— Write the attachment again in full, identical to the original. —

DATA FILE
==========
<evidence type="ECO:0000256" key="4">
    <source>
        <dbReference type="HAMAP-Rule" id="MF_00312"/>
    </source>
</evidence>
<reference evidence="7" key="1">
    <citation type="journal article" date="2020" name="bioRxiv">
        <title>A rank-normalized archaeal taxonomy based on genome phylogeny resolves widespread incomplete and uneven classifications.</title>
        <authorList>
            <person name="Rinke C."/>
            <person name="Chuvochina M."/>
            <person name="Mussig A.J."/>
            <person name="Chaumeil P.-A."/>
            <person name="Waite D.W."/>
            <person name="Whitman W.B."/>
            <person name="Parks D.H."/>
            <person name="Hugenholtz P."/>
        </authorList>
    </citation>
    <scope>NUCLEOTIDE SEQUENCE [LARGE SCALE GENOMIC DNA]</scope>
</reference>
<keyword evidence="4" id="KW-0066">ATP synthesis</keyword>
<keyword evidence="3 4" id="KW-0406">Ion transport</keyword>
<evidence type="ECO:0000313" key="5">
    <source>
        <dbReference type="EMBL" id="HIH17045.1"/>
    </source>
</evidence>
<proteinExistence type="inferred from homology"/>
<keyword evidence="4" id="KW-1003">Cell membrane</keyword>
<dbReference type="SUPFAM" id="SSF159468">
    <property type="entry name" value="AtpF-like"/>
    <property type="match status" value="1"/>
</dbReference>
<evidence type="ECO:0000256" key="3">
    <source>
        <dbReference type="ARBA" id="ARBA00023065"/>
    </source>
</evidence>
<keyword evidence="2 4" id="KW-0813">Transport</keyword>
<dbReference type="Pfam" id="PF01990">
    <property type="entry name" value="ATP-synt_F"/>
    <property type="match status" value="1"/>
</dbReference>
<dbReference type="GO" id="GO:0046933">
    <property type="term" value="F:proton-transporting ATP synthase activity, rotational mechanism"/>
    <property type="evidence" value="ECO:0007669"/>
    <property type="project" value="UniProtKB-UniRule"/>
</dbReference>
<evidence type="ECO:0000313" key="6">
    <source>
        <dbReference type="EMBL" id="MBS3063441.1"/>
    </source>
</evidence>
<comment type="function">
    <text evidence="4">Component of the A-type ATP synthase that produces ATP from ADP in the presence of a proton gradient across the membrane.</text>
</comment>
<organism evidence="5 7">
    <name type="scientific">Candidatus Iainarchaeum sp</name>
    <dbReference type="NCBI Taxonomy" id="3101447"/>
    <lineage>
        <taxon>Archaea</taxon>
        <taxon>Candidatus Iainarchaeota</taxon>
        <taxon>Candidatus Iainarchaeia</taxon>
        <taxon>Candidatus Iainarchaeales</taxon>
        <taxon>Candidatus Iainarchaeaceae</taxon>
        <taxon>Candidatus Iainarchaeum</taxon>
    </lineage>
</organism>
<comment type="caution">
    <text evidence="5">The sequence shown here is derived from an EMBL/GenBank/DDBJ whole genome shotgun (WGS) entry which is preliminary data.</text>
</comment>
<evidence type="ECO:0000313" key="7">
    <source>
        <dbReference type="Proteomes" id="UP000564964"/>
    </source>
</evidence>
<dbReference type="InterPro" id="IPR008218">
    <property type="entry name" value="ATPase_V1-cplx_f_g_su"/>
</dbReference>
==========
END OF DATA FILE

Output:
<evidence type="ECO:0000256" key="4">
    <source>
        <dbReference type="HAMAP-Rule" id="MF_00312"/>
    </source>
</evidence>
<reference evidence="7" key="1">
    <citation type="journal article" date="2020" name="bioRxiv">
        <title>A rank-normalized archaeal taxonomy based on genome phylogeny resolves widespread incomplete and uneven classifications.</title>
        <authorList>
            <person name="Rinke C."/>
            <person name="Chuvochina M."/>
            <person name="Mussig A.J."/>
            <person name="Chaumeil P.-A."/>
            <person name="Waite D.W."/>
            <person name="Whitman W.B."/>
            <person name="Parks D.H."/>
            <person name="Hugenholtz P."/>
        </authorList>
    </citation>
    <scope>NUCLEOTIDE SEQUENCE [LARGE SCALE GENOMIC DNA]</scope>
</reference>
<keyword evidence="4" id="KW-0066">ATP synthesis</keyword>
<keyword evidence="3 4" id="KW-0406">Ion transport</keyword>
<evidence type="ECO:0000313" key="5">
    <source>
        <dbReference type="EMBL" id="HIH17045.1"/>
    </source>
</evidence>
<proteinExistence type="inferred from homology"/>
<keyword evidence="4" id="KW-1003">Cell membrane</keyword>
<dbReference type="SUPFAM" id="SSF159468">
    <property type="entry name" value="AtpF-like"/>
    <property type="match status" value="1"/>
</dbReference>
<evidence type="ECO:0000256" key="3">
    <source>
        <dbReference type="ARBA" id="ARBA00023065"/>
    </source>
</evidence>
<keyword evidence="2 4" id="KW-0813">Transport</keyword>
<dbReference type="Pfam" id="PF01990">
    <property type="entry name" value="ATP-synt_F"/>
    <property type="match status" value="1"/>
</dbReference>
<dbReference type="GO" id="GO:0046933">
    <property type="term" value="F:proton-transporting ATP synthase activity, rotational mechanism"/>
    <property type="evidence" value="ECO:0007669"/>
    <property type="project" value="UniProtKB-UniRule"/>
</dbReference>
<evidence type="ECO:0000313" key="6">
    <source>
        <dbReference type="EMBL" id="MBS3063441.1"/>
    </source>
</evidence>
<comment type="function">
    <text evidence="4">Component of the A-type ATP synthase that produces ATP from ADP in the presence of a proton gradient across the membrane.</text>
</comment>
<organism evidence="5 7">
    <name type="scientific">Candidatus Iainarchaeum sp</name>
    <dbReference type="NCBI Taxonomy" id="3101447"/>
    <lineage>
        <taxon>Archaea</taxon>
        <taxon>Candidatus Iainarchaeota</taxon>
        <taxon>Candidatus Iainarchaeia</taxon>
        <taxon>Candidatus Iainarchaeales</taxon>
        <taxon>Candidatus Iainarchaeaceae</taxon>
        <taxon>Candidatus Iainarchaeum</taxon>
    </lineage>
</organism>
<comment type="caution">
    <text evidence="5">The sequence shown here is derived from an EMBL/GenBank/DDBJ whole genome shotgun (WGS) entry which is preliminary data.</text>
</comment>
<evidence type="ECO:0000313" key="7">
    <source>
        <dbReference type="Proteomes" id="UP000564964"/>
    </source>
</evidence>
<dbReference type="InterPro" id="IPR008218">
    <property type="entry name" value="ATPase_V1-cplx_f_g_su"/>
</dbReference>